As usual, the fall will bring new gaming hardware. A third update to the Sony PlayStation 5, the CFI-1200, has already appeared in Australia, was expected to be released in Japan on September 15, and eventually the rest of the world, although Sony has not said when. Sony also started pre-sales of a new camouflage PS5 and accessories on September 15.

Microsoft revealed a more affordable Xbox Elite Controller Series 2 “Core” ($130) sans interchangeable components and a separate Component Pack ($60), both scheduled to be available on September 21.

On the portable gaming side, most anticipated is wider availability of the popular Valve Steam Deck portable, which originally went on sale in February but suffered from extensive shortages due to unanticipated high demand along with Covid-impacted production issues. While Valve struggles to fulfill orders, rumors of a pending second-generation handheld have begun swirling. New versions of Nintendo’s popular Switch portable, including the Pokemon Scarlet and Violet version, are coming this holiday season, according to Ampere’s Harding-Rolls. These and other portable gaming handsets continue to battle the more all-in-one but still technologically and ergonomically restricted smartphone for mobile gaming supremacy.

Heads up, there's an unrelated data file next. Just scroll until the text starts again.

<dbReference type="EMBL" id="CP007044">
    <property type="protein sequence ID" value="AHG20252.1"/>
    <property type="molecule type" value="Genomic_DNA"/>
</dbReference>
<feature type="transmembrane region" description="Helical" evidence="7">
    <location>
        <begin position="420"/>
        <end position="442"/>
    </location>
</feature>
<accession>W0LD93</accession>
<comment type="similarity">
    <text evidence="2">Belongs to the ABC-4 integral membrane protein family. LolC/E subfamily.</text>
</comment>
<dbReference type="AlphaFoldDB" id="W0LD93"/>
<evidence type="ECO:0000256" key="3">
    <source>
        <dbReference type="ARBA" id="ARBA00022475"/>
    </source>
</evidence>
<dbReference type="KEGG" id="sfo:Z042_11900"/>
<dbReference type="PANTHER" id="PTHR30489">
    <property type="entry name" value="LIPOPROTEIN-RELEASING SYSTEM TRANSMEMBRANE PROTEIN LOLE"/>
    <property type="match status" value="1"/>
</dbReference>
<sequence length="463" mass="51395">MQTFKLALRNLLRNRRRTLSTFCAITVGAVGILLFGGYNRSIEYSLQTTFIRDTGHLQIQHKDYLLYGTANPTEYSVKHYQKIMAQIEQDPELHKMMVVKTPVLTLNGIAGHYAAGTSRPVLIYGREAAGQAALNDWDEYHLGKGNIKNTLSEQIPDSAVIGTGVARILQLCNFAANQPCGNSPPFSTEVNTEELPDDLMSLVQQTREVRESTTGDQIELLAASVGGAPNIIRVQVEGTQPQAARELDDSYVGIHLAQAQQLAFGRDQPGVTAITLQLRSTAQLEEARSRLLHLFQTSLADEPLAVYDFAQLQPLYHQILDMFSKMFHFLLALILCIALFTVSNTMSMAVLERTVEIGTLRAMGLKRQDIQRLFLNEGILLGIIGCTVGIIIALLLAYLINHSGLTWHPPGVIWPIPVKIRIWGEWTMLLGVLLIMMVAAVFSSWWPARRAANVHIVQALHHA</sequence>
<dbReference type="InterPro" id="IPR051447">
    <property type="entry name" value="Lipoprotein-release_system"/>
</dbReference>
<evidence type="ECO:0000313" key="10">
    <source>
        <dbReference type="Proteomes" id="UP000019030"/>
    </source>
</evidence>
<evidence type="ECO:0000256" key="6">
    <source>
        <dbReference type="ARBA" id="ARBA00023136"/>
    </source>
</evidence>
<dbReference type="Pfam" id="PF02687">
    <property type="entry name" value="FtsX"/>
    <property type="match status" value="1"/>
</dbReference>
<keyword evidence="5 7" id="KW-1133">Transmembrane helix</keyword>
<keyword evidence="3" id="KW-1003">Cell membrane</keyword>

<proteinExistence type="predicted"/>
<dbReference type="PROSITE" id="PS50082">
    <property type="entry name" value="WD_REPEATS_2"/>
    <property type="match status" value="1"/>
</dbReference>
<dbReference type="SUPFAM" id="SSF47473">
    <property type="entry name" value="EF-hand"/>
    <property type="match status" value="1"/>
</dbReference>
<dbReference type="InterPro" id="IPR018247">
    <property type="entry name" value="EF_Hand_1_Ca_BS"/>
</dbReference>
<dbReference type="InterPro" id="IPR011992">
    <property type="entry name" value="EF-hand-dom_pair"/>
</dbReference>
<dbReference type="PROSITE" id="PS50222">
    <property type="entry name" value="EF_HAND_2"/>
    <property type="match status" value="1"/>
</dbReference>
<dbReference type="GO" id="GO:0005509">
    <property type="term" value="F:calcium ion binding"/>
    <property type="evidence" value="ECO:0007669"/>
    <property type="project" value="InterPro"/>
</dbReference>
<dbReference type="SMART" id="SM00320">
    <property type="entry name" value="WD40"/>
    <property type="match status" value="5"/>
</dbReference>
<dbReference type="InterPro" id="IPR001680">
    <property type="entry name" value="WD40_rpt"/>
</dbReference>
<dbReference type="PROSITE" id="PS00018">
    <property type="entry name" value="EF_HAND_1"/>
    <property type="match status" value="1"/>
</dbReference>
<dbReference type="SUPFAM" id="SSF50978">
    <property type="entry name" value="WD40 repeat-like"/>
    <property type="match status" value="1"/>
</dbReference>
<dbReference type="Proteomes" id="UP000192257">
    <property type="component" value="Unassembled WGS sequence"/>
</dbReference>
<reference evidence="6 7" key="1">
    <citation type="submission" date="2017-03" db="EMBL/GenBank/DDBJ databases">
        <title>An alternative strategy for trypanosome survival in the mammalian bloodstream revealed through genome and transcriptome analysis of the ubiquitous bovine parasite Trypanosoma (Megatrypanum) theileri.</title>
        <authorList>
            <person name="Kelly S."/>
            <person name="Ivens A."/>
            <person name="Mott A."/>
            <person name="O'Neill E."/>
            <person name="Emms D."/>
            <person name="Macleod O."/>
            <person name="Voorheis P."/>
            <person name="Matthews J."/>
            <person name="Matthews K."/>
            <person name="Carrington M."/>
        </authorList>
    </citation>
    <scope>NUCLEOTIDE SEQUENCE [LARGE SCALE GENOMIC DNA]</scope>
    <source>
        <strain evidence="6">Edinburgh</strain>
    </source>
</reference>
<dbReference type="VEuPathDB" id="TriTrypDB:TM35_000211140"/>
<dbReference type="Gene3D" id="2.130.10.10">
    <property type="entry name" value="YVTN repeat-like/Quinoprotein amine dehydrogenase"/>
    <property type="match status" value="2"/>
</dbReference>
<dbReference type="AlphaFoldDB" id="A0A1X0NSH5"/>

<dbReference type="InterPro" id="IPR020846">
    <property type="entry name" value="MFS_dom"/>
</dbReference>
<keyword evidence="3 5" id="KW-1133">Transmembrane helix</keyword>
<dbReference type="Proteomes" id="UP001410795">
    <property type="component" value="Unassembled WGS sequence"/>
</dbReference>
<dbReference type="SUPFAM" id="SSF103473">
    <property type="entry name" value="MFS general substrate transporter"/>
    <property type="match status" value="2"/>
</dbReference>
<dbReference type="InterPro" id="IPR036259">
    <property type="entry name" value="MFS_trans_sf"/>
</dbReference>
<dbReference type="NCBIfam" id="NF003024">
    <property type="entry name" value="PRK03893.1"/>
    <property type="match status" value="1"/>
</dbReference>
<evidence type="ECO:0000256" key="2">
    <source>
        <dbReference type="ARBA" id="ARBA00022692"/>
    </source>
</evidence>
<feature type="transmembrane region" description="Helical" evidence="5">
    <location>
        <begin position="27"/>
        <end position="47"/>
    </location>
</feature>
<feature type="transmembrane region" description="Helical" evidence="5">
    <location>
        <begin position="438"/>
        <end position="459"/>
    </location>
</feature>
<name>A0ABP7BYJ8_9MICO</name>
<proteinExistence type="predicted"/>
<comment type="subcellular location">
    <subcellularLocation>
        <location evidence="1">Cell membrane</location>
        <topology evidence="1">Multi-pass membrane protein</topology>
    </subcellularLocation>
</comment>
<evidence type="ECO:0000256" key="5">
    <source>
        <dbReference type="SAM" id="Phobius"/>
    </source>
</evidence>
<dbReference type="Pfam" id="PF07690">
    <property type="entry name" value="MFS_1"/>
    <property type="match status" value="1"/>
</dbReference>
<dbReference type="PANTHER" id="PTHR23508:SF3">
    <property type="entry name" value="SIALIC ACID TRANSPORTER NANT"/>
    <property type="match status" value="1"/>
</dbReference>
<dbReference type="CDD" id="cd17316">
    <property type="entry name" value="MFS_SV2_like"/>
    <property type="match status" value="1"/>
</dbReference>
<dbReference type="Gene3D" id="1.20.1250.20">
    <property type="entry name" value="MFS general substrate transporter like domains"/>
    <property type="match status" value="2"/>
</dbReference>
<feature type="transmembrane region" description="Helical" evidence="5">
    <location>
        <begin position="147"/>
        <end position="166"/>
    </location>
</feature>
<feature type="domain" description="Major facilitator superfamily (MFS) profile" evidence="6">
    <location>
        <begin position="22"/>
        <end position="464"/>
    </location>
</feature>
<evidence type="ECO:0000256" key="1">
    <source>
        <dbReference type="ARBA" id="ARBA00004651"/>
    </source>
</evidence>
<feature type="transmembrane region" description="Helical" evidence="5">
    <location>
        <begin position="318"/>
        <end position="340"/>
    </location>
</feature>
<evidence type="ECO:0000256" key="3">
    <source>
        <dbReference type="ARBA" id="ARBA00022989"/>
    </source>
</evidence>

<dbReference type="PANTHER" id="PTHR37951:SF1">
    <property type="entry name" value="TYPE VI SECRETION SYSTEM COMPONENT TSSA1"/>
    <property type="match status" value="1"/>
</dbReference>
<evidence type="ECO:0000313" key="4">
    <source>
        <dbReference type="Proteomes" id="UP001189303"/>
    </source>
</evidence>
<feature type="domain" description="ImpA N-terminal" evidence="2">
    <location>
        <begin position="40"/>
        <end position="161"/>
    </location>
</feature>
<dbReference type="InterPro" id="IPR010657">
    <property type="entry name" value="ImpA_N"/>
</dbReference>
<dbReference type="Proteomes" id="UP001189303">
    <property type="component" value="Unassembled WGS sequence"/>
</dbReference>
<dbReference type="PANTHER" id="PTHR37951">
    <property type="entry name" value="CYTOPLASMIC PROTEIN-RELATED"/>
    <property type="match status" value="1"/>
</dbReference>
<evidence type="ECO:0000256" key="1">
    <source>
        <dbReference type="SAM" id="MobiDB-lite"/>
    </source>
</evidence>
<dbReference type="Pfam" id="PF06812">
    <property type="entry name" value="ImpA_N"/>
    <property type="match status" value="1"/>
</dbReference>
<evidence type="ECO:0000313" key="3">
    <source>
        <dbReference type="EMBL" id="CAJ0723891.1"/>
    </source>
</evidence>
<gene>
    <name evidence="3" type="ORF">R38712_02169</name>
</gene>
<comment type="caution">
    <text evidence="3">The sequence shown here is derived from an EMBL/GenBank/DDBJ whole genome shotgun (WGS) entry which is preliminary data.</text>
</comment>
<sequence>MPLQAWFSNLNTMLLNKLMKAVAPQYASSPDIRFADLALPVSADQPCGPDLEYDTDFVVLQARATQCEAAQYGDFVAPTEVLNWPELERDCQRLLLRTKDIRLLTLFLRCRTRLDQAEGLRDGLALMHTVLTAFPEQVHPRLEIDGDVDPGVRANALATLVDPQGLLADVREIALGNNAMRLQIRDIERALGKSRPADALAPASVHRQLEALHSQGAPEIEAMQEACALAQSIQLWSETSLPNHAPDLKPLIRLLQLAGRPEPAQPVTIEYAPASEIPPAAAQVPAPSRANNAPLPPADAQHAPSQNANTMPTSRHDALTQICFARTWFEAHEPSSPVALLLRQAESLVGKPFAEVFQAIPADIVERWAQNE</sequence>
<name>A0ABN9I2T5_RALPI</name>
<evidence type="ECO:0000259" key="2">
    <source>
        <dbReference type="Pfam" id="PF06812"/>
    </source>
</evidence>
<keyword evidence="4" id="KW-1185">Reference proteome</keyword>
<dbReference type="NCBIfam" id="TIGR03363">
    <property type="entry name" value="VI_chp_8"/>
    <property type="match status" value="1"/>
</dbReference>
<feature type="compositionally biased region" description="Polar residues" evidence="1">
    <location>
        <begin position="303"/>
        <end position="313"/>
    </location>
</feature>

On the accessory side, next-gen 3D “spatial” 360-degree headphones and even neck speakers are bringing more aurally enveloping experiences for players. “The word ‘immersive’ is a large buzzword for gaming and the hardware being developed and trending now will push to make the most immersive experience,” explains Counterpoint’s Herbert. Additionally, LG just released a “bendable” monitor that transforms from a flat wide screen monitor into a curved one.

New Tech, New Potential

(Image credit: Logitech)

Perhaps the most anticipated new gaming development is “meta” or “metaverse,” thoroughly video immersive virtual reality gaming, especially for massive multiplayer online games, aka MMOs such as “Call of Duty.”

Leading the metaverse hardware world is the Meta Quest 2 – formerly the Oculus Quest 2 – of which 10 million were shipped by the end of 2021 according to Counterpoint, compared to 6.6 million Sony PlayStation VR, 3.3. million HTC Vive, and 7.6 million other Meta VR headset versions. Sony is expected to release its PlayStation VR2, theoretically by the end of this year, “but with the ongoing supply chain issues the OEM is facing, [Sony] is unlikely to release the device until 2023,” according to Herbert, along with 20 games from both first- and third-party developers. Counterpoint expects standalone VR will reach almost 40 million units by 2025, while a new report from ARRIS Composites finds that 79% of Americans are interested in VR, with 29% planning to buy a VR headset in the next year – and, more importantly, that 92% of VR headsets are used for gaming.

“I’m predicting that 2023 will be huge not just because of ongoing Meta momentum with its Quest line but because PSVR 2 will supposedly launch in late 1Q 2023, and that will have a lot of great games coming out for it next year,” agrees Lewis Ward, IDC’s gaming, esports, and VR/AR research director. “VR isn’t a huge part of the gaming pie, but I do expect to see at least 100% revenue growth next year worldwide in this market relative to 2022’s total.”

See also: Another View: The PS5 Price Hike Is Part Of A Worrying Trend